High performing teams are the hallmark of a successful organization. Having a cohesive, high-performing team not only ensures the success of your organization in the long run, but also sets you apart in the industry.
When we talk about high-performing teams, they all share similar attributes. They are highly sustainable, they have an uncanny ability to solve conflicts and navigate change smoothly, they are highly efficient and productive, they are highly engaged, they ensure seamless communication and collaboration, they thrive in a culture of accountability, mutual respect, inclusivity, and trust, and they operate under a clear mission narrative.
Here are the 8 characteristics of high-performance teams that you will unanimously found across all successful businesses.
A sustainable high-performing team cannot function without a purpose for existence. Call it agenda, strategy, vision, or mission, a successful purpose is one that keeps team members inspired to put one foot in front of the other, yields measurable results in output, motivates employees to look at the bigger picture, and is customer centric. Leaders need to meticulously craft the team’s purpose or agenda with their team members so that they have a say in its creation and stay committed to it.
The leader should constantly reinforce the team’s purpose through actions, messages, symbols and words so that it impinges on the minds of their team members. When all team members are highly focused on objectives and are emotionally connected to the missions narrative, they will be better equipped to make it happen.
Personal excellence goes a long way towards creating a high-performing team. Each team member needs to hold themselves accountable for exhibiting excellence in order to foster a culture of excellence amongst the entire team.
High-performing teams are those that are given the flexibility to make decisions for themselves in real-time instead of waiting for management approval. In a nutshell, successful teams take a more decentralized approach to leadership and decision making.
Leaders need to understand that employees who work in specific areas of the company are best suited to make decisions related to their area of expertise and work for the betterment of processes. While management may roll back certain decisions if they don’t align with the bigger picture, letting team members make day-to-day decisions helps the team pivot faster.
Even the most high-performing teams do things that work and those that fail to make a mark.
Successful teams are the ones that commit to incessant learning. They are never satisfied with the status quo. For instance, teams can call meetings to reflect and assess an event or a time frame of work. Post-action reflection draws on questions such as ‘what worked and what did not’, ‘reasons for failure’, ‘how did we do on this task on the whole’ and so forth. This helps teams identify mistakes and determine how the process could be improved.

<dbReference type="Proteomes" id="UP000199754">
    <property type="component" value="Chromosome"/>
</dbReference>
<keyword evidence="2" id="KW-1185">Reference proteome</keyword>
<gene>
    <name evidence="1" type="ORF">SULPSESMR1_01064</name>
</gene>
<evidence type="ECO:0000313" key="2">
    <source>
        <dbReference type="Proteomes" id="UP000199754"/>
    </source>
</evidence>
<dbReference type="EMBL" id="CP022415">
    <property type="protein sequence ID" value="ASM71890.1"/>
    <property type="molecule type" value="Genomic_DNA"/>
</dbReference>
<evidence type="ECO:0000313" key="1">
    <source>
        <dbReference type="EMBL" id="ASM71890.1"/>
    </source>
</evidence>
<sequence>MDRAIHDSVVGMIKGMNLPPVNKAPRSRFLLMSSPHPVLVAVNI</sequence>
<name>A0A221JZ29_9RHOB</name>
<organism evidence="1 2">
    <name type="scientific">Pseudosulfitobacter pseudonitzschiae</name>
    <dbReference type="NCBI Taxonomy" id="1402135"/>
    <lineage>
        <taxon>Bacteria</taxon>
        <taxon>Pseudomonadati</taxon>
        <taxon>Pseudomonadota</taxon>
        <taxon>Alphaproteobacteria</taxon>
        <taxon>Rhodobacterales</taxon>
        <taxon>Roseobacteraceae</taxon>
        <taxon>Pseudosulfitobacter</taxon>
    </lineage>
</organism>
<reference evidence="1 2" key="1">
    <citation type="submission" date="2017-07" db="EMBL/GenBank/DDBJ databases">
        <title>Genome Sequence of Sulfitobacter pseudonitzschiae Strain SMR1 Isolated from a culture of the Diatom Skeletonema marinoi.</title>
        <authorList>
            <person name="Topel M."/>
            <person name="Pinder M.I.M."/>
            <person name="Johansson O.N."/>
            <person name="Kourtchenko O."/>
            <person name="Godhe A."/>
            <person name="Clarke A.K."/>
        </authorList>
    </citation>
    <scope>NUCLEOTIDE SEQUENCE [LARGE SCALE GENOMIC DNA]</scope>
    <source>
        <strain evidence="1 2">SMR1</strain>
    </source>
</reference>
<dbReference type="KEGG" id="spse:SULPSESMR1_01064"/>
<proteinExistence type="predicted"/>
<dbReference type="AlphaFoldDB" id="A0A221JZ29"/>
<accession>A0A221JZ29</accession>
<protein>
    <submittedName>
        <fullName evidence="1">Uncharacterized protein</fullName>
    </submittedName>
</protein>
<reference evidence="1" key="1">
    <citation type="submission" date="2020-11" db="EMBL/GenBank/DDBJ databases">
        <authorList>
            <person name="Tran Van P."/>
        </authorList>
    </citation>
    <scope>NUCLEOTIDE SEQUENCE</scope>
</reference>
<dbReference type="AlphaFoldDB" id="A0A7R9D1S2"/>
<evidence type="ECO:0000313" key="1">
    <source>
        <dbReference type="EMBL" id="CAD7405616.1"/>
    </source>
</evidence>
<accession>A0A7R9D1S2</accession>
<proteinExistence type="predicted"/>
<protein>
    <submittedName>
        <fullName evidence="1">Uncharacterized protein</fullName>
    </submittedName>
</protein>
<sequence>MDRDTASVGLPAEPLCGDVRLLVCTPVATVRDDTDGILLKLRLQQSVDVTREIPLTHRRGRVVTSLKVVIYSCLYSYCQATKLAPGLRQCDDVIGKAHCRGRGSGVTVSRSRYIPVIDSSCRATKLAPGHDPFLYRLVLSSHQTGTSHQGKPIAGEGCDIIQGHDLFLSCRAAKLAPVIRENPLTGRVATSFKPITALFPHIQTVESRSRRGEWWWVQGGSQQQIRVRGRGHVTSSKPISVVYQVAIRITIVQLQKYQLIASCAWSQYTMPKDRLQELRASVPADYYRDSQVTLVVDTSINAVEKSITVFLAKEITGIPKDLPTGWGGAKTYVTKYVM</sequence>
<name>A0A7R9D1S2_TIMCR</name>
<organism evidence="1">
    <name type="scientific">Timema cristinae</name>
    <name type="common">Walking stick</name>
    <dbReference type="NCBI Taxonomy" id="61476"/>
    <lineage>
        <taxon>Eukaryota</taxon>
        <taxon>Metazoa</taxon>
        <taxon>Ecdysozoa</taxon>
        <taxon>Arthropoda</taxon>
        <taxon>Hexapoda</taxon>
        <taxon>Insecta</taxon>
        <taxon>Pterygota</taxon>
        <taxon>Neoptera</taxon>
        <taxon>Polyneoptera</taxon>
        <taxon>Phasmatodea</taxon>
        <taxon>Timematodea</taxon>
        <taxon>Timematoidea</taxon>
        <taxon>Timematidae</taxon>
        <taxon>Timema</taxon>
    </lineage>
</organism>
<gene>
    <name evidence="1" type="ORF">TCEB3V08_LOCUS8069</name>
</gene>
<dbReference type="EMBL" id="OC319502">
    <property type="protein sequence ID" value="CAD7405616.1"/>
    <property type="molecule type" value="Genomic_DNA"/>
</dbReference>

Similarly, teams should identify common errors and drawbacks. For instance, a team might be consistently slow in decision making, or a team might repeatedly be missing deadlines. Ask those affected by the team to give their two cents on the team’s pattern of mistakes. Most importantly, there is no blame-game in high-functioning teams. Every team member knows how to own up to mistakes, apologize, forgive, and move on.
Procedures, rule, and policies are implemented to help teams do their work easily. It falls upon the leader to make sure that their team members have access to all the resources and information that are needed to succeed. Leaders also need to define their team’s accountability, scope of authority, and decision-making power, so that there are no confusions. High-performing teams are given the opportunity and autonomy to pave the way forward.
What sets a high-performing team from a mediocre one is their ability to handle conflicts in a constructive way. Teams succeed because people with different views and perspectives come together for common interests. If the team does not have diversity of thought or individuals are not given a safe place to put forward their views, productivity will be stunted. The conflict resolution method needs to be depersonalized, with a focus on “joint problem-solving.”
Healthy teams can disagree without hostility, have tension without contention, and argue without putting down one another. Team members need to sacrifice their personal interests for the betterment of the team, and the organization in general. In high performing teams, conflict is seen as “differing views” meant to challenge the ‘status quo’ and helps to address the problem from different angles.
Positive Team Relations
When team members care for each other, they are more likely to engage with each other and make amends where necessary. Healthy team relationships manifest themselves in the form of trust, expressing gratitude and acknowledgement for each other’s work, listening to others, harboring respect for differences, and asking personal questions to become more aware of each other’s non-work related concerns. Team members in high performing teams know how to let go of grudges and grievances, and apologize to each other.
Seamless communication is the building block of a cohesive and successful team. In high performing teams, everyone makes their utmost effort to make sure that everyone understands the plan – and progress toward the plan – without any ambiguity. Leaders and managers are responsible for sharing information across the organization. Especially in the midst of the COVID pandemic, when many teams are still working remotely, it is essential to maintain regular communication via voice and video calls, as well as instant messaging, to ensure projects are completed and team unity is maintained.